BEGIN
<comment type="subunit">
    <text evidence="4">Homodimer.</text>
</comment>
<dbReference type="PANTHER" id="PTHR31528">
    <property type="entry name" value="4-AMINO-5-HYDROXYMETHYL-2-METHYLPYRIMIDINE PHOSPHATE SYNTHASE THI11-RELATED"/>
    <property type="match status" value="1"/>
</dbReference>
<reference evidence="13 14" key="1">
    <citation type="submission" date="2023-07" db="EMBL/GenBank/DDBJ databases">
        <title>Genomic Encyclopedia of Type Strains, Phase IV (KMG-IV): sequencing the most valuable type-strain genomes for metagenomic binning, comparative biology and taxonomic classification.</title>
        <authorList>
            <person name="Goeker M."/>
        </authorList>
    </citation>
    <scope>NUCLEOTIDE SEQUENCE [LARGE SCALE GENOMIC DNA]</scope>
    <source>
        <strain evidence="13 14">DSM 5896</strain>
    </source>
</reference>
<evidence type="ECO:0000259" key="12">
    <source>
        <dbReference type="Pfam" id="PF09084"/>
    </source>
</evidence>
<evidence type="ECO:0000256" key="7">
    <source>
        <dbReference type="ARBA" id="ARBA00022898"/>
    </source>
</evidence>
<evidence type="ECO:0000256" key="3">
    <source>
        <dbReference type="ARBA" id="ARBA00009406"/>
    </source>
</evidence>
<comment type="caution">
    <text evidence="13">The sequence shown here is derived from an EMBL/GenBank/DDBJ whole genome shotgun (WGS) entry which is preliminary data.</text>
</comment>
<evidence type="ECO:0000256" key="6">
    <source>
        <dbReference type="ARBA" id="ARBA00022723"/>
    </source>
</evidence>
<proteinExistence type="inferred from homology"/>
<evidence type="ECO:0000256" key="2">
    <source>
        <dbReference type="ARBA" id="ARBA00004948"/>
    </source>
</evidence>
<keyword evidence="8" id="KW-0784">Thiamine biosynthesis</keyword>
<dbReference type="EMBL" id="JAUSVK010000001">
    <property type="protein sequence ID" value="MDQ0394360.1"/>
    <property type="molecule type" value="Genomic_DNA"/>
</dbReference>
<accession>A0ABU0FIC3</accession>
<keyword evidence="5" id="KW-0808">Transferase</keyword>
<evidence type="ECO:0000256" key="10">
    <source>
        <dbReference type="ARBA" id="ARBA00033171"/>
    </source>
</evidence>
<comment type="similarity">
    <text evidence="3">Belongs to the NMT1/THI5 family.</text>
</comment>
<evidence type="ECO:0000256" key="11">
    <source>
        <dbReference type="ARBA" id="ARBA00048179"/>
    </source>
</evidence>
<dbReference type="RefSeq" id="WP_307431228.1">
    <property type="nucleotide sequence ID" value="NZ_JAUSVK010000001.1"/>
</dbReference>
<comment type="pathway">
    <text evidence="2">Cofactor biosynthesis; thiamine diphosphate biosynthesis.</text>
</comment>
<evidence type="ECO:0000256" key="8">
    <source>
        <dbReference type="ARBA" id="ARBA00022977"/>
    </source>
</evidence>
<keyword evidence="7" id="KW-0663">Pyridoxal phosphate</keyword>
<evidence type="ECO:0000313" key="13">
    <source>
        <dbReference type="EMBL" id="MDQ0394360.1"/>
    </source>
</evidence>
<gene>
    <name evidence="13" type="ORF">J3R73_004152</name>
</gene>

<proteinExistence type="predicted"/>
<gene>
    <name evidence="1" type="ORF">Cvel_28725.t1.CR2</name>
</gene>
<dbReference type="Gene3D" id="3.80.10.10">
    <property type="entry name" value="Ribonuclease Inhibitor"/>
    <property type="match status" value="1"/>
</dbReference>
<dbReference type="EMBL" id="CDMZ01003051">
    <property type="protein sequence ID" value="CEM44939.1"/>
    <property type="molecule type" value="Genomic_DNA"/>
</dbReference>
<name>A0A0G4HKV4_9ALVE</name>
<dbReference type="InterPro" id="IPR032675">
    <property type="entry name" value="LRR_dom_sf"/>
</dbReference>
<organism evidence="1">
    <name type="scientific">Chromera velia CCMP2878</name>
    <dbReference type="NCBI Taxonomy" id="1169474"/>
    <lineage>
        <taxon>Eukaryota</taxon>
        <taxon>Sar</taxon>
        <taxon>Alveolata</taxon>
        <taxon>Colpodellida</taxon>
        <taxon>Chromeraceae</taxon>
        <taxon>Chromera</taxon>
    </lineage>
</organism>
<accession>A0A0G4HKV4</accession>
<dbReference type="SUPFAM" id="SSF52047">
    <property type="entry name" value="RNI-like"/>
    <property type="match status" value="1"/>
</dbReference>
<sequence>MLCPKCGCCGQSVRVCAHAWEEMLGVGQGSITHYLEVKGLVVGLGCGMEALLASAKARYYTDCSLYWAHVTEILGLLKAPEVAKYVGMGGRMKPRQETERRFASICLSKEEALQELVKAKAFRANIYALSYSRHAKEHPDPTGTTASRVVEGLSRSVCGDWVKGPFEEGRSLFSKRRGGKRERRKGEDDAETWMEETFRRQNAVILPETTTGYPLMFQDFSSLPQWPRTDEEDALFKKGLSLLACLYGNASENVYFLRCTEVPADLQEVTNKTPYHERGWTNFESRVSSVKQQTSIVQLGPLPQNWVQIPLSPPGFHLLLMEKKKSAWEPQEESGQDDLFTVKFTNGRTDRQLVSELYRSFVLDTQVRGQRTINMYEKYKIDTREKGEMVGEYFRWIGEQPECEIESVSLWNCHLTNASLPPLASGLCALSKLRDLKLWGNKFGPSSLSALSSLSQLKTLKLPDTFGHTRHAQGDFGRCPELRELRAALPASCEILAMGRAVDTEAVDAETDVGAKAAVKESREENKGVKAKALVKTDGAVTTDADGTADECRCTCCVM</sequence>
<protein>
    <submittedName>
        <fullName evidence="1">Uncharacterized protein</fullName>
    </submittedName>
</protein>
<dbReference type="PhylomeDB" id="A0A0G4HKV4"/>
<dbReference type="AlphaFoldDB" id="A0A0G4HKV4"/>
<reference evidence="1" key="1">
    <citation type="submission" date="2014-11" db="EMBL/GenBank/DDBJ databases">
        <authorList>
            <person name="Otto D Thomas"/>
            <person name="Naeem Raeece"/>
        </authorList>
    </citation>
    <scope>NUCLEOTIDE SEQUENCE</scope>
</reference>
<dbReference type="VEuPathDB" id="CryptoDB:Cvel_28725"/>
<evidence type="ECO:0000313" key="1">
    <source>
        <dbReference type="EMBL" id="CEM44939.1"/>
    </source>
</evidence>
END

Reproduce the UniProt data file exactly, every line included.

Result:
<comment type="subunit">
    <text evidence="4">Homodimer.</text>
</comment>
<dbReference type="PANTHER" id="PTHR31528">
    <property type="entry name" value="4-AMINO-5-HYDROXYMETHYL-2-METHYLPYRIMIDINE PHOSPHATE SYNTHASE THI11-RELATED"/>
    <property type="match status" value="1"/>
</dbReference>
<reference evidence="13 14" key="1">
    <citation type="submission" date="2023-07" db="EMBL/GenBank/DDBJ databases">
        <title>Genomic Encyclopedia of Type Strains, Phase IV (KMG-IV): sequencing the most valuable type-strain genomes for metagenomic binning, comparative biology and taxonomic classification.</title>
        <authorList>
            <person name="Goeker M."/>
        </authorList>
    </citation>
    <scope>NUCLEOTIDE SEQUENCE [LARGE SCALE GENOMIC DNA]</scope>
    <source>
        <strain evidence="13 14">DSM 5896</strain>
    </source>
</reference>
<evidence type="ECO:0000259" key="12">
    <source>
        <dbReference type="Pfam" id="PF09084"/>
    </source>
</evidence>
<evidence type="ECO:0000256" key="7">
    <source>
        <dbReference type="ARBA" id="ARBA00022898"/>
    </source>
</evidence>
<evidence type="ECO:0000256" key="3">
    <source>
        <dbReference type="ARBA" id="ARBA00009406"/>
    </source>
</evidence>
<comment type="caution">
    <text evidence="13">The sequence shown here is derived from an EMBL/GenBank/DDBJ whole genome shotgun (WGS) entry which is preliminary data.</text>
</comment>
<evidence type="ECO:0000256" key="6">
    <source>
        <dbReference type="ARBA" id="ARBA00022723"/>
    </source>
</evidence>
<proteinExistence type="inferred from homology"/>
<evidence type="ECO:0000256" key="2">
    <source>
        <dbReference type="ARBA" id="ARBA00004948"/>
    </source>
</evidence>
<keyword evidence="8" id="KW-0784">Thiamine biosynthesis</keyword>
<dbReference type="EMBL" id="JAUSVK010000001">
    <property type="protein sequence ID" value="MDQ0394360.1"/>
    <property type="molecule type" value="Genomic_DNA"/>
</dbReference>
<accession>A0ABU0FIC3</accession>
<keyword evidence="5" id="KW-0808">Transferase</keyword>
<evidence type="ECO:0000256" key="10">
    <source>
        <dbReference type="ARBA" id="ARBA00033171"/>
    </source>
</evidence>
<comment type="similarity">
    <text evidence="3">Belongs to the NMT1/THI5 family.</text>
</comment>
<evidence type="ECO:0000256" key="11">
    <source>
        <dbReference type="ARBA" id="ARBA00048179"/>
    </source>
</evidence>
<dbReference type="RefSeq" id="WP_307431228.1">
    <property type="nucleotide sequence ID" value="NZ_JAUSVK010000001.1"/>
</dbReference>
<comment type="pathway">
    <text evidence="2">Cofactor biosynthesis; thiamine diphosphate biosynthesis.</text>
</comment>
<evidence type="ECO:0000256" key="8">
    <source>
        <dbReference type="ARBA" id="ARBA00022977"/>
    </source>
</evidence>
<keyword evidence="7" id="KW-0663">Pyridoxal phosphate</keyword>
<evidence type="ECO:0000313" key="13">
    <source>
        <dbReference type="EMBL" id="MDQ0394360.1"/>
    </source>
</evidence>
<gene>
    <name evidence="13" type="ORF">J3R73_004152</name>
</gene>

<proteinExistence type="predicted"/>
<gene>
    <name evidence="1" type="ORF">Cvel_28725.t1.CR2</name>
</gene>
<dbReference type="Gene3D" id="3.80.10.10">
    <property type="entry name" value="Ribonuclease Inhibitor"/>
    <property type="match status" value="1"/>
</dbReference>
<dbReference type="EMBL" id="CDMZ01003051">
    <property type="protein sequence ID" value="CEM44939.1"/>
    <property type="molecule type" value="Genomic_DNA"/>
</dbReference>
<name>A0A0G4HKV4_9ALVE</name>
<dbReference type="InterPro" id="IPR032675">
    <property type="entry name" value="LRR_dom_sf"/>
</dbReference>
<organism evidence="1">
    <name type="scientific">Chromera velia CCMP2878</name>
    <dbReference type="NCBI Taxonomy" id="1169474"/>
    <lineage>
        <taxon>Eukaryota</taxon>
        <taxon>Sar</taxon>
        <taxon>Alveolata</taxon>
        <taxon>Colpodellida</taxon>
        <taxon>Chromeraceae</taxon>
        <taxon>Chromera</taxon>
    </lineage>
</organism>
<accession>A0A0G4HKV4</accession>
<dbReference type="SUPFAM" id="SSF52047">
    <property type="entry name" value="RNI-like"/>
    <property type="match status" value="1"/>
</dbReference>
<sequence>MLCPKCGCCGQSVRVCAHAWEEMLGVGQGSITHYLEVKGLVVGLGCGMEALLASAKARYYTDCSLYWAHVTEILGLLKAPEVAKYVGMGGRMKPRQETERRFASICLSKEEALQELVKAKAFRANIYALSYSRHAKEHPDPTGTTASRVVEGLSRSVCGDWVKGPFEEGRSLFSKRRGGKRERRKGEDDAETWMEETFRRQNAVILPETTTGYPLMFQDFSSLPQWPRTDEEDALFKKGLSLLACLYGNASENVYFLRCTEVPADLQEVTNKTPYHERGWTNFESRVSSVKQQTSIVQLGPLPQNWVQIPLSPPGFHLLLMEKKKSAWEPQEESGQDDLFTVKFTNGRTDRQLVSELYRSFVLDTQVRGQRTINMYEKYKIDTREKGEMVGEYFRWIGEQPECEIESVSLWNCHLTNASLPPLASGLCALSKLRDLKLWGNKFGPSSLSALSSLSQLKTLKLPDTFGHTRHAQGDFGRCPELRELRAALPASCEILAMGRAVDTEAVDAETDVGAKAAVKESREENKGVKAKALVKTDGAVTTDADGTADECRCTCCVM</sequence>
<protein>
    <submittedName>
        <fullName evidence="1">Uncharacterized protein</fullName>
    </submittedName>
</protein>
<dbReference type="PhylomeDB" id="A0A0G4HKV4"/>
<dbReference type="AlphaFoldDB" id="A0A0G4HKV4"/>
<reference evidence="1" key="1">
    <citation type="submission" date="2014-11" db="EMBL/GenBank/DDBJ databases">
        <authorList>
            <person name="Otto D Thomas"/>
            <person name="Naeem Raeece"/>
        </authorList>
    </citation>
    <scope>NUCLEOTIDE SEQUENCE</scope>
</reference>
<dbReference type="VEuPathDB" id="CryptoDB:Cvel_28725"/>
<evidence type="ECO:0000313" key="1">
    <source>
        <dbReference type="EMBL" id="CEM44939.1"/>
    </source>
</evidence>